Brown, beige, and red stone shapes lie on a black background above a black-and-white measuring block.

Five Breakthrough Signs of Early Peoples in the Americas

More and more archaeological finds reveal a complex picture of how and when people first arrived in North America.
Casts of two different sized skulls side by side made of grey, white, and brown matter.

Five Human Species You May Not Know About

Homo sapiens is currently the only member of the genus Homo alive. There’s only one species of human—but it wasn’t always so.
Five runners in running shorts and athletic tops are pictured mid-stride as they move down a street blocked off by orange and white pylons and bars.

Five Ways Humans Evolved to be Athletes

An archaeologist explores human athletic paleobiology to explain how our prowess in sport has deep roots in evolution.
In a valley, an archaeological site is carved into a mountainside, at the base of which tourists gather. A bright sun and blue sky are in the background.

Five Solstice Sites That Aren’t Stonehenge

Across time and around the world, many ancient monuments were built as calendars to track the sun’s journey.
magnetic field reversal neanderthal - Some researchers suggest that the red ochre used in cave art in Europe almost 42,000 years ago was also used as an ancient sunscreen.

Did a Magnetic Field Reversal Doom Neanderthals?

A Neanderthal expert weighs in on a new theory that proposes a swap in the planet’s poles triggered a climate catastrophe that killed off our evolutionary cousins.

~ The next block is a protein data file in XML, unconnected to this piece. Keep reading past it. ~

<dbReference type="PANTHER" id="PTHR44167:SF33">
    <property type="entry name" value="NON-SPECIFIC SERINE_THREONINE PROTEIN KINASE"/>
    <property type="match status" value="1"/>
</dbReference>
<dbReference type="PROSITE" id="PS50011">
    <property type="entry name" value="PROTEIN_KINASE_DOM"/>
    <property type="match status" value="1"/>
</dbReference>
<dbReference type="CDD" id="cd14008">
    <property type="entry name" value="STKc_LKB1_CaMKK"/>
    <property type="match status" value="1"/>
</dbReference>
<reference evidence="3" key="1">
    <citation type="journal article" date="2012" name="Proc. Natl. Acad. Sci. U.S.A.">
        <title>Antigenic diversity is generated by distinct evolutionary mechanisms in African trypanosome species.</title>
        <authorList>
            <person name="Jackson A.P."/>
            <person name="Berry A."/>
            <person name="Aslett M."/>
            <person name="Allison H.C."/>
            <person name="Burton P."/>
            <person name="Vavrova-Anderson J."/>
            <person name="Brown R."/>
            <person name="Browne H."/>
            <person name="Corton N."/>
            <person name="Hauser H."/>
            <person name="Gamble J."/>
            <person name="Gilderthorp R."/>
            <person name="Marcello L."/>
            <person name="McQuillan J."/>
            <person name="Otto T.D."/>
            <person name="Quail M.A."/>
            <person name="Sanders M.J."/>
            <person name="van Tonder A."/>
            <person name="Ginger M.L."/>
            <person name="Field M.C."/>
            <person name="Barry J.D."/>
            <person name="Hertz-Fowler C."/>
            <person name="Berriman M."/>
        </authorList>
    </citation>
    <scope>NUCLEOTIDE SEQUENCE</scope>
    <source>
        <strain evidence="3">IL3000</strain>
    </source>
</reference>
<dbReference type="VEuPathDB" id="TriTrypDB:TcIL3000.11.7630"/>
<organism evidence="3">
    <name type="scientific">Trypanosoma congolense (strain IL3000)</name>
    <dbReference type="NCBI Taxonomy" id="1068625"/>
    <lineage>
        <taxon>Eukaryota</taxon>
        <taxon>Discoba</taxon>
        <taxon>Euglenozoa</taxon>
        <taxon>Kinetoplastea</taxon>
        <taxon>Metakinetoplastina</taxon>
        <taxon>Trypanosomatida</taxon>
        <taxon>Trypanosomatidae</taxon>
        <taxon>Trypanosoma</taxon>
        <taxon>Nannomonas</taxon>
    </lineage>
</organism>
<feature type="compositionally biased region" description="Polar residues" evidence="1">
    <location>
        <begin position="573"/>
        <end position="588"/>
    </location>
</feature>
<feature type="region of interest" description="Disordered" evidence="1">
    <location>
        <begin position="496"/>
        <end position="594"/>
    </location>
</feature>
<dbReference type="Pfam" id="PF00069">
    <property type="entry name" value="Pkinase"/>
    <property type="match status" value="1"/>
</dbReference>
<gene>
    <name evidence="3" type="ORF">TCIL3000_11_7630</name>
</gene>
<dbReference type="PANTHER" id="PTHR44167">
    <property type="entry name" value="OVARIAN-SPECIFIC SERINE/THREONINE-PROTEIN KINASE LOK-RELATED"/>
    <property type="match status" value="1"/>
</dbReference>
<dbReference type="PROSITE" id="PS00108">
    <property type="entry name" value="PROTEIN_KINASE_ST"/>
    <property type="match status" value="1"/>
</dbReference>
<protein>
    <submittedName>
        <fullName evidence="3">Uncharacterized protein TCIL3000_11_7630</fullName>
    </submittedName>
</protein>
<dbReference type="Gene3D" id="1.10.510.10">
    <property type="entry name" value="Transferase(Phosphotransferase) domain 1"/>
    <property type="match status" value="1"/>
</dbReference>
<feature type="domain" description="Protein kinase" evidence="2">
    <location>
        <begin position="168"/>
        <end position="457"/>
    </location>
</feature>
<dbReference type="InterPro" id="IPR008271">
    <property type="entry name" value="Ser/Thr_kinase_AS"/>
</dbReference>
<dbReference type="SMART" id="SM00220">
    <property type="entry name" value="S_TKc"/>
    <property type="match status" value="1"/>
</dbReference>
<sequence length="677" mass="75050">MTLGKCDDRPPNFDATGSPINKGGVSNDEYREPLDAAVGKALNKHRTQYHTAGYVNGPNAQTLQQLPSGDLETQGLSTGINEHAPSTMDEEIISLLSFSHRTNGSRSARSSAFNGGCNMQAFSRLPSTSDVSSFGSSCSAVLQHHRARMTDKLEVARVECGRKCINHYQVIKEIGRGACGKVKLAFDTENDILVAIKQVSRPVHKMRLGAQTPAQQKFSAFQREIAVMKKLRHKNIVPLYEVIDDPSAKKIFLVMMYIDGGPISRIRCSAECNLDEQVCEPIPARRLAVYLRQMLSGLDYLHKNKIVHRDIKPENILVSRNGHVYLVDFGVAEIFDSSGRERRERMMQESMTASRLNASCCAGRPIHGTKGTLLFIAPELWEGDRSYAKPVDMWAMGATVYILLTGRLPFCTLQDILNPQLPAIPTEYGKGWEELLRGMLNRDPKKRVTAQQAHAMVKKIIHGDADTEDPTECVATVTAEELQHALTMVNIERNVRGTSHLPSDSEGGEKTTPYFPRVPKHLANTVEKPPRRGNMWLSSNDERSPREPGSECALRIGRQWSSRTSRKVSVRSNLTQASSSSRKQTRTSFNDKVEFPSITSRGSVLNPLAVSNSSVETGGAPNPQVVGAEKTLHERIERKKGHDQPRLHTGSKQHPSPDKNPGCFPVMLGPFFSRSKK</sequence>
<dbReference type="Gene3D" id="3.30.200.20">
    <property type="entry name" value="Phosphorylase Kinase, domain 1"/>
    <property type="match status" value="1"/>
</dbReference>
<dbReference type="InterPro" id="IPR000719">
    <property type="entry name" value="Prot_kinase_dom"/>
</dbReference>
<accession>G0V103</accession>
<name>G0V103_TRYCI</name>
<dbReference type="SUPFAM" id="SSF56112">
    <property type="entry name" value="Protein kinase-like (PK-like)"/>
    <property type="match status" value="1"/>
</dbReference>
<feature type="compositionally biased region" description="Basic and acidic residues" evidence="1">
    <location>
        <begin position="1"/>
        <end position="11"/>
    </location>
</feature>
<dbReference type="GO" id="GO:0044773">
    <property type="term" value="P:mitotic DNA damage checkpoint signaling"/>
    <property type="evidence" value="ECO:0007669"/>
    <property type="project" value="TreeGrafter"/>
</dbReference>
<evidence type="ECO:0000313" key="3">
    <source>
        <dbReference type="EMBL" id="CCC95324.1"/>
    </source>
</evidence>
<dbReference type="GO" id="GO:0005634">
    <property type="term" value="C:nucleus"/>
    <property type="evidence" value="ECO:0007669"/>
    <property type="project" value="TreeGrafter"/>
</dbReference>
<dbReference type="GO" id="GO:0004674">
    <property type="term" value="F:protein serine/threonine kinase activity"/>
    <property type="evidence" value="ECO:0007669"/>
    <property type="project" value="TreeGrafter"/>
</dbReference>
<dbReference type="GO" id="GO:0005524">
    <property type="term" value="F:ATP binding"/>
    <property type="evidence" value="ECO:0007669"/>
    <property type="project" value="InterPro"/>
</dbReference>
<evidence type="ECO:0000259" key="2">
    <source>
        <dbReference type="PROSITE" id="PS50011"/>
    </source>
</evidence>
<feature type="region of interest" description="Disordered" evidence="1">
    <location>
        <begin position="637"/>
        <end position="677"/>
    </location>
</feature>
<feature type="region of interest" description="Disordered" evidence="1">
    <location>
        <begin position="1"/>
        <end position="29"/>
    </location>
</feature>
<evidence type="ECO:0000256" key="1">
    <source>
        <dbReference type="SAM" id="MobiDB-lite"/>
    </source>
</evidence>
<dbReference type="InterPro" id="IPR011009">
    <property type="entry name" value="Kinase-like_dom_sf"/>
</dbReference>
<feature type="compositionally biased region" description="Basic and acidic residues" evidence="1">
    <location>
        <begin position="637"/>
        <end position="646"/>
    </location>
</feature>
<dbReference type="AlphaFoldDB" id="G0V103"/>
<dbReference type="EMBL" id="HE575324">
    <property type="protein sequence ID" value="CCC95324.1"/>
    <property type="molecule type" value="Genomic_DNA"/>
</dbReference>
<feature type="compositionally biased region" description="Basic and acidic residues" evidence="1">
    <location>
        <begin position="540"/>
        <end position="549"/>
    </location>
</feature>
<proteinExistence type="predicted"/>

human genome project Neanderthals - Humans have more than 3 billion letter pairs of DNA in their genome, and only about 0.1 percent of that differs between any two people.

Mapping Human and Neanderthal Genomes

The Human Genome Project first published the modern human genome 20 years ago, and the Neanderthal genome was sequenced a little more than a decade ago. What do these maps mean for our understanding of humanity?
why does comfort food feel good - Grated horseradish is a popular garnish in the Baltics.

The Evolution of Comfort Food

An archaeologist considers the history and biology of what defines a taste of home.
Neanderthal tools

A Spark of Insight Into Neanderthal Behavior

Not just for trampoline jumpers and sweater wearers, static electricity is helping archaeologists illuminate the behavior of our ancient cousins.

Do I Have Microremains in My Teeth?

Tiny particles called “microremains” that get trapped in dental plaque tell a story of long ago diets and ecosystems.
coronavirus and coping with death

Coronavirus and Coping With Death

Anthropologists often study people who have died. Can the field provide context and comfort during a pandemic?
On a mountainous landscape with sunlight shining in from the top right corner, a naked person with short brown hair holds a spear horizontally with both hands and points it ahead of them.

Neanderthals: Body of Evidence

Take a tour of the Neanderthal body that pinpoints clues about ancient life gleaned from ancient bones.
Figure Title: Examples of external auditory exostoses (EAE) among Neandertal specimens.

The Neanderthal Ear—Prone to Irritating Infections

Skeletal remains show signs of flat ear tubes and bony growths that suggest Neanderthal ears were plagued by bacteria.